Master of Science (MS)


Human Ecology

Document Type



Diets are typically poorer and risk of chronic disease (e.g. obesity) is greatest in low-income populations. Food security status, nutrient intake, and Body Mass Index were assessed in 64 female food stamp recipients in Southeast Louisiana. One 24-hour dietary recall was collected at the beginning of the month (Day 1) and one at the end of the month (Day 2). Food security status was: 29 food secure (FS), 26 food insecure (FIS), and nine food insecure with hunger (FISH). Sixty-two % (n=39) of our study participants were obese. Mean % energy from protein (p=0.03); total fat (p=0.029), % saturated fatty acids [SFA] (p=0.027), % monounsaturated fatty acids [MUFA] (p=0.012), % polyunsaturated fatty acids [PUFA] (p=0.047); and vitamins B12 (p=0.045), E (p=0.011) and A (p=0.033), respectively, for Day 1 were higher than Day 2 in the FIS group. Mean % energy from carbohydrate for Day 2 was significantly greater (p=0.002) than Day 1 in the FIS group. In FISH subjects, cholesterol intake was higher (p=0.0352) on Day 1 than on Day 2. In the FS group, mean calcium (p=0.047) and iron (p=0.039) intakes were significantly greater on Day 2 when compared to Day 1. Mean cholesterol intake was different (p=0.031) among the three food security status groups. Regardless of food security status, % SFA, cholesterol, and sodium exceeded current Adult Treatment Panel (ATP) III recommendations with the exception of mean cholesterol intake on Day 2. Mean % MUFA and % PUFA intakes were approximately 50% below ATP III recommendations. Mean intakes of all food security status groups failed to meet the established Dietary Reference Intakes (DRIs) for potassium; folate; vitamins D, E, and A; calcium; and dietary fiber. Few study participants met the DRI for calcium; potassium; dietary fiber; and vitamins A, E, or D. Diets of all participants were poor and risk of nutrient deficiencies was high. The relationship between diet, weight, and food security in food stamp participants deserves further study.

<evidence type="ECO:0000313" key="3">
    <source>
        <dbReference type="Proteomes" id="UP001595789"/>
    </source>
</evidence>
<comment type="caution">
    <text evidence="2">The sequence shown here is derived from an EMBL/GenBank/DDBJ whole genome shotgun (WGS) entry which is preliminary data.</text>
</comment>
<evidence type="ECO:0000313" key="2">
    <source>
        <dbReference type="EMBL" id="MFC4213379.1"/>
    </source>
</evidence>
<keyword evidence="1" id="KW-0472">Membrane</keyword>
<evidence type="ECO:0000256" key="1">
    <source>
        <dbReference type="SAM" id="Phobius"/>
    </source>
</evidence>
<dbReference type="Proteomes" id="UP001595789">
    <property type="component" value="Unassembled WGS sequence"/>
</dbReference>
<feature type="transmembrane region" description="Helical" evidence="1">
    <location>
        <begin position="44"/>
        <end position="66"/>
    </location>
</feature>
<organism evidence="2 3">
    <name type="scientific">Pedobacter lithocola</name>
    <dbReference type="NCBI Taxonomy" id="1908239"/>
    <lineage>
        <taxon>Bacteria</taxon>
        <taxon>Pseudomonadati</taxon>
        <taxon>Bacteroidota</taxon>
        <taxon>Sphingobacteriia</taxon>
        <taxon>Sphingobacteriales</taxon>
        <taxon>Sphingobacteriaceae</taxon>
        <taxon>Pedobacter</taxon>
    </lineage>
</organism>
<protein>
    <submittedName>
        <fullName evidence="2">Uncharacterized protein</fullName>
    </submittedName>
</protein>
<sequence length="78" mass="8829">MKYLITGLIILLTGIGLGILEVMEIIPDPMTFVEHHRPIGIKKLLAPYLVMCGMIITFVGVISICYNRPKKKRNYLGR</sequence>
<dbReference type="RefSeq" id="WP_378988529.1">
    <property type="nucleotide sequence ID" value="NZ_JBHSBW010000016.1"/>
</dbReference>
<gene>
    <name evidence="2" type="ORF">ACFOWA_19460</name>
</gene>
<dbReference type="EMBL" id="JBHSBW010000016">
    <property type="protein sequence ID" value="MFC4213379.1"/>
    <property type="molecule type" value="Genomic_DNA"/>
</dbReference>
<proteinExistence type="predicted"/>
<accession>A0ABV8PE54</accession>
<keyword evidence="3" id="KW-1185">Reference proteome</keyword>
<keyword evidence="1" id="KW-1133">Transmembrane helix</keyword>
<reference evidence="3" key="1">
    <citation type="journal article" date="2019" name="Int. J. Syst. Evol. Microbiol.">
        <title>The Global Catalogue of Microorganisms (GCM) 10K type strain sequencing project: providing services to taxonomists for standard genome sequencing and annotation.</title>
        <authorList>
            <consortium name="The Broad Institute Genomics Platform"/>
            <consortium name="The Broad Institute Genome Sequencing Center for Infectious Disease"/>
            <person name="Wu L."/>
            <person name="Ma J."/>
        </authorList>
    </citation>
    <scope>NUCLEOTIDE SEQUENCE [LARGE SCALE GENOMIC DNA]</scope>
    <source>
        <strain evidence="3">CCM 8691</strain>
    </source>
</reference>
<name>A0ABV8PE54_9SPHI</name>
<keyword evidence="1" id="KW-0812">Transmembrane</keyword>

Document Availability at the Time of Submission

Release the entire work immediately for access worldwide.

Committee Chair

Carol E. O'Neil



Included in

Human Ecology Commons